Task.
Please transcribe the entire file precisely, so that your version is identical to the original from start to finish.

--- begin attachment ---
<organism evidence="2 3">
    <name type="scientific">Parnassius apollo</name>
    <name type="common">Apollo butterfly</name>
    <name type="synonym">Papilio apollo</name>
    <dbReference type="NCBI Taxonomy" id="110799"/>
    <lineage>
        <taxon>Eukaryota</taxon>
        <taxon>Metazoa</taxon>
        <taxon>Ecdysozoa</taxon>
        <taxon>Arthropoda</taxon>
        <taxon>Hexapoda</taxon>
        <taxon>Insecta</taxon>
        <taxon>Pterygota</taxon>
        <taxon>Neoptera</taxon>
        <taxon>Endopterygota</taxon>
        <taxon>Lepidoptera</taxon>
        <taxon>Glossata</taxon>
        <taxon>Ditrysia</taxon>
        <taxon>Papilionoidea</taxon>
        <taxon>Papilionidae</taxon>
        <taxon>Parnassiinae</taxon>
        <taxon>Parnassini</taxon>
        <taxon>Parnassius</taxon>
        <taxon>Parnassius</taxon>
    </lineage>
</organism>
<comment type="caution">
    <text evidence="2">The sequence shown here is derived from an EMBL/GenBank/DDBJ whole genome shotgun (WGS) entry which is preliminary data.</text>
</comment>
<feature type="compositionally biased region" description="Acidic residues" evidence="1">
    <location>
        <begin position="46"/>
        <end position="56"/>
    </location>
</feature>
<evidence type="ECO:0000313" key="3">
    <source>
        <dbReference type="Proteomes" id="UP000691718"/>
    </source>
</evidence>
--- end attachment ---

<organism evidence="2 3">
    <name type="scientific">Parnassius apollo</name>
    <name type="common">Apollo butterfly</name>
    <name type="synonym">Papilio apollo</name>
    <dbReference type="NCBI Taxonomy" id="110799"/>
    <lineage>
        <taxon>Eukaryota</taxon>
        <taxon>Metazoa</taxon>
        <taxon>Ecdysozoa</taxon>
        <taxon>Arthropoda</taxon>
        <taxon>Hexapoda</taxon>
        <taxon>Insecta</taxon>
        <taxon>Pterygota</taxon>
        <taxon>Neoptera</taxon>
        <taxon>Endopterygota</taxon>
        <taxon>Lepidoptera</taxon>
        <taxon>Glossata</taxon>
        <taxon>Ditrysia</taxon>
        <taxon>Papilionoidea</taxon>
        <taxon>Papilionidae</taxon>
        <taxon>Parnassiinae</taxon>
        <taxon>Parnassini</taxon>
        <taxon>Parnassius</taxon>
        <taxon>Parnassius</taxon>
    </lineage>
</organism>
<comment type="caution">
    <text evidence="2">The sequence shown here is derived from an EMBL/GenBank/DDBJ whole genome shotgun (WGS) entry which is preliminary data.</text>
</comment>
<feature type="compositionally biased region" description="Acidic residues" evidence="1">
    <location>
        <begin position="46"/>
        <end position="56"/>
    </location>
</feature>
<evidence type="ECO:0000313" key="3">
    <source>
        <dbReference type="Proteomes" id="UP000691718"/>
    </source>
</evidence>